This pretentious historical drama of Satan's part in the treason of Jesus and the horrors of the Spanish inquisition, the French revolution and the Finnish civil war is stylistically a curious move backwards for Dreyer and the Danish film industry. After the technical innovations by director Benjamin Christensen, already in Det hemmelighedsfulde X (1914), as well as in Dreyers own first feature, Præsidenten (1919), which pioneered the use of both natural lightning and chiaroscuro effects that looked forwards to German expressionism, Blade af Satans bog returns to the all too brightly lit costume drama which dominated much of the early cinema. This means that even windowless rooms with only a few candles burning is lit up like it was broad daylight all over, eventually killing any sense of sinister atmosphere that the plots here surely calls for. Outside night scenes are likewise often shot in daylight, probably awaiting blue tinting. What could be genuinely scary with more imaginative lightning and a more cinematic style, remain lifeless tableaux. There are a few scenes that uses shadows to great effect, but in a film that is 157 minutes long the overall impact is rather dull, despite the excellent new, but untinted print provided on the DVD by the Danish Film Institute from a duplicate negative.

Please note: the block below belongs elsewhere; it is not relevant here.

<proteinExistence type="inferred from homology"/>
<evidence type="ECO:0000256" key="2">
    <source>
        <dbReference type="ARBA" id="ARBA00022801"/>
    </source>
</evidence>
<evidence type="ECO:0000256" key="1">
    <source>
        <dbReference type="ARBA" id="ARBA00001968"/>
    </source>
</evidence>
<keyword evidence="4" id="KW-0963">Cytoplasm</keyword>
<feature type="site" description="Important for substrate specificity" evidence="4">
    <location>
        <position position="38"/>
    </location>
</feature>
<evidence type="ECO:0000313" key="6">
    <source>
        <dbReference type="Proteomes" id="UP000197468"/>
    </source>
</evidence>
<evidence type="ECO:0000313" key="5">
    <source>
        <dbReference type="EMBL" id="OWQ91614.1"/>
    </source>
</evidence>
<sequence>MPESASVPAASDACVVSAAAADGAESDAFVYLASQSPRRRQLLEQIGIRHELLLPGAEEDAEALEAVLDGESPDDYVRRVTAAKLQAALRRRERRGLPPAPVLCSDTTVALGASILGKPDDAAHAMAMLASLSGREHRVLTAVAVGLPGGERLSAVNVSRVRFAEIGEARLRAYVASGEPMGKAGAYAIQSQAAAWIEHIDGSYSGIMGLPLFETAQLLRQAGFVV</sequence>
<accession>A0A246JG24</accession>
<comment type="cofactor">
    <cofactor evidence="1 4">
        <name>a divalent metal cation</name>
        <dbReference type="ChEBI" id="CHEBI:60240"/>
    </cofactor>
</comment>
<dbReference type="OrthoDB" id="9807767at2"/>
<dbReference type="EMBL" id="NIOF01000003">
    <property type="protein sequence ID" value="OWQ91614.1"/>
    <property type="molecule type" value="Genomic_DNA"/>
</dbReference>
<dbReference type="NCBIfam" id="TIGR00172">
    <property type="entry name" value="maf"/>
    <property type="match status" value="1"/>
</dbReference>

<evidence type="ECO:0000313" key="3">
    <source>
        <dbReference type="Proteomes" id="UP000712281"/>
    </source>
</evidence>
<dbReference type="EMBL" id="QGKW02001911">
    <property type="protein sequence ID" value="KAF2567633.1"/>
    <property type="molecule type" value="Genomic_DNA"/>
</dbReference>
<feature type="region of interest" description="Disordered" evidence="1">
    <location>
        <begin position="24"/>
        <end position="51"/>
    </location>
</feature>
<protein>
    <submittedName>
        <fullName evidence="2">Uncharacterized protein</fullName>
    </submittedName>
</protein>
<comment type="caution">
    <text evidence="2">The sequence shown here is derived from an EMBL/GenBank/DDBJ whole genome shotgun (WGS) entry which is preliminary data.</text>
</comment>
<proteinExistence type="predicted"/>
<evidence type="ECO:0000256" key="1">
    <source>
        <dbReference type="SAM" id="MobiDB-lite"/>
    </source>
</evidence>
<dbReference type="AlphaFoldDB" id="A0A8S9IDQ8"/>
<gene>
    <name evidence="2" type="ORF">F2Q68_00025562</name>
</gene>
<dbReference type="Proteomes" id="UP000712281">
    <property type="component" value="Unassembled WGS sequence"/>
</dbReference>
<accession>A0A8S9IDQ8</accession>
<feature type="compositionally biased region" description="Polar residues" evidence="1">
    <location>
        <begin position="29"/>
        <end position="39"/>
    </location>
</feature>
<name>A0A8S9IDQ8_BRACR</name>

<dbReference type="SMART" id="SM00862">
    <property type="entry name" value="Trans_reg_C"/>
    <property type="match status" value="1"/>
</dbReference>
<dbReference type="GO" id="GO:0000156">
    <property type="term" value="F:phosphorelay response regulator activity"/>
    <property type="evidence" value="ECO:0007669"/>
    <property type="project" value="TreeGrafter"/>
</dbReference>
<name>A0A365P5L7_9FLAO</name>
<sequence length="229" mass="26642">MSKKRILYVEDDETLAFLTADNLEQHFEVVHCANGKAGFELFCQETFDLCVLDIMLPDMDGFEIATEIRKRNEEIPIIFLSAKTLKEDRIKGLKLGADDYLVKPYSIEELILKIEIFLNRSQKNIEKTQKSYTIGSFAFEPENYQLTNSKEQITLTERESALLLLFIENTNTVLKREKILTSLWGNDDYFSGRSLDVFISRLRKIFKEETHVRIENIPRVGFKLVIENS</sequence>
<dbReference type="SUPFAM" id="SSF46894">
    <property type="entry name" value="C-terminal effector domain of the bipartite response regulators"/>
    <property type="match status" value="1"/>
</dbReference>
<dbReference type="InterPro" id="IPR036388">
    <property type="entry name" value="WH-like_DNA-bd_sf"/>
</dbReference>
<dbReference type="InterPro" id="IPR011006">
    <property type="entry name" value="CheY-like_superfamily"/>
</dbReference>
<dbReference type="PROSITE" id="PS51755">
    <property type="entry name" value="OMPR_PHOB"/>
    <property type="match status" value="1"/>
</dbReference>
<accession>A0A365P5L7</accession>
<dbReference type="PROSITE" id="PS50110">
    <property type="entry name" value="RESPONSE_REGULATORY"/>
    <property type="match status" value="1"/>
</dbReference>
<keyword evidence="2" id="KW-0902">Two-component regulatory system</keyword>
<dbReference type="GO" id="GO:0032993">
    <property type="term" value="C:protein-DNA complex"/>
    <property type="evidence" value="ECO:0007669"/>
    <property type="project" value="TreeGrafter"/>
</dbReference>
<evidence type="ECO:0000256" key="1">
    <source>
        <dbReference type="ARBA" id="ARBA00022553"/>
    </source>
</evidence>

Despite these shortcomings, there are many interesting touches for fans of Dreyer's more acclaimed work. For instance the torture scenes in Spain that anticipates the ones in Jeanne d 'Arc, and the many carefully arranged portrait pans of elders that is used again (more sophistically) in Ordet. In the Finnish episode we also get some very dramatic scenes that combines fast action with small details in close ups, expertly framed and imaginatively put together by cross cutting. After all the static of the previous episodes, the swiftness in Finland comes as a blessing and a fitting climax bringing the history lesson up to date. That is, if you don't mind the white propaganda - proves you don't have to be a bolshie to see red. Thematically, there is also the interesting touch that Dreyer shows his obsession with how personal love affairs often dominate the course of historical events. If someone is tortured or executed, you bet it is because she failed to satisfy her jealous lover, who then turns out to make faith work fatally against her. The white girl loaded with hand grenades that captures two reds just when they were about to execute a brave white fighter, is of course also on a personal revenge trip, even if it is all for Finland, of course. There are enough of such situations here for more than a few topical theses, but I'll leave it at that. Anyone interested in Dreyer should see this anyway.